TANF Electronic Benefit Cards:

Some States Are Restricting Certain TANF Transactions, but Challenges Remain

GAO-12-535: Published: Jul 20, 2012. Publicly Released: Jul 27, 2012.

Additional Materials:


Gregory D. Kutz
(202) 512-6722


Office of Public Affairs
(202) 512-4800

What GAO Found

Six of the 10 states reviewed by GAO took steps aimed at preventing certain Temporary Assistance for Needy Families (TANF) transactions determined to be inconsistent with the purpose of TANF, despite no federal requirement to do so at the time. Restrictions are based on selected states’ laws, executive orders, and other regulations, and generally cover certain locations or certain types of purchases such as alcohol. In some cases, states’ restrictions are broader than the new federal requirements. These restrictions vary in their degree and means of implementation, including widespread disabling of Electronic Benefit Transfer (EBT) access at automated teller machines located at certain locations across a state, such as at casinos. The other 4 states had no restrictions because no laws, executive orders, or other regulations prohibited certain transactions based on the location of the transactions or the nature of the goods or services purchased. These states did not implement restrictions due to concerns about cost-effectiveness or technical limitations, according to state officials.

Challenges experienced by states in implementing their current restrictions could inhibit future restriction efforts, including those intended to address new federal requirements. These challenges included difficulties with identifying certain locations that could be prohibited and limitations in available data. For example, the transaction data states receive do not contain information that is accurate or detailed enough for them to identify locations that can potentially be prohibited or restricted. State officials suggested that improvements in the completeness and accuracy of transaction data might better enable them to prevent such transactions. In its assessment of the EBT transaction data from 4 states, GAO found that the data are insufficient for systematic monitoring. To effectively conduct systematic monitoring, including the identification of locations that could be blocked from TANF access, data should be complete and accurate. However, addressing the limitations that GAO found in the transaction data—such as requiring accurate merchant category codes for retailers—could involve significant resources. States that prohibit certain types of purchases generally do not have ways to track what items recipients buy with their cards, partially due to the lack of information in transaction data on specific goods or services purchased. States were also challenged in attempting to track the spending of cash withdrawn with cards. With no controls on how or where individuals spend withdrawn cash, a recipient could withdraw money at an authorized location and use it at certain locations or for certain purchases restricted by some states.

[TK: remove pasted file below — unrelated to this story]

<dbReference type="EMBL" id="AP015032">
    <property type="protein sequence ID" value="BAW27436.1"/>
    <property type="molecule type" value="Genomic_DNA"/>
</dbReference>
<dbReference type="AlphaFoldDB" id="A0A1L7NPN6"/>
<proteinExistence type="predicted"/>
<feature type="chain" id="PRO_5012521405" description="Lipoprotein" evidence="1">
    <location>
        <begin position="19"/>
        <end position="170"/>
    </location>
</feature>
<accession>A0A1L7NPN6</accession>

As of July 2012, the Department of Health and Human Services (HHS) was at the beginning of its rulemaking process and did not yet know what form its regulations would take. Until HHS issues regulations or provides further guidance as to what policies and practices are sufficient to comply with new federal requirements, it is unclear to what extent the various restrictions implemented by states would be in compliance. States’ restrictions could help inform HHS’s oversight efforts, especially any information on the cost-effectiveness and success rates for various state restrictions. Restriction methods that do not rely on flawed transaction data may be the most practical.

We provided HHS with a draft of our report for comment. HHS stated that our report’s findings and analysis will be helpful as it drafts implementing regulations, and it provided technical comments that we incorporated, as appropriate.

Why GAO Did This Study

The TANF block grant program provides federal grants to states for various benefits and activities, including cash welfare for needy families with children. TANF is overseen at the federal level by HHS, and administered by states. Most states disburse TANF cash assistance through electronic benefit cards, which can be used to withdraw money or make purchases. Media coverage highlighted cases of cardholders accessing benefits at casinos and other locations that were considered inconsistent with the purpose of TANF. In February 2012, Congress passed a law requiring states to prevent certain transactions at casinos, liquor stores, and adult-entertainment establishments. Within 2 years of enactment, the law also requires HHS to oversee states’ compliance with these requirements.

GAO was asked to review the ability of TANF recipients to withdraw TANF funds at certain locations inconsistent with the purpose of TANF, such as gambling or other establishments. To do so, GAO reviewed documentation and interviewed officials from HHS, key industry stakeholders, and the top 10 states in TANF basic block grant dollars. GAO also assessed the completeness and accuracy of EBT transaction data from federal fiscal year 2010 from 4 of the 10 states selected. GAO selected these 4 states on the basis of geographical diversity, and the results of this data analysis cannot be generalized to other states.

What GAO Recommends

GAO is not making any recommendations.

For more information, contact Gregory D. Kutz at (202) 512-6722 or kutzg@gao.gov.

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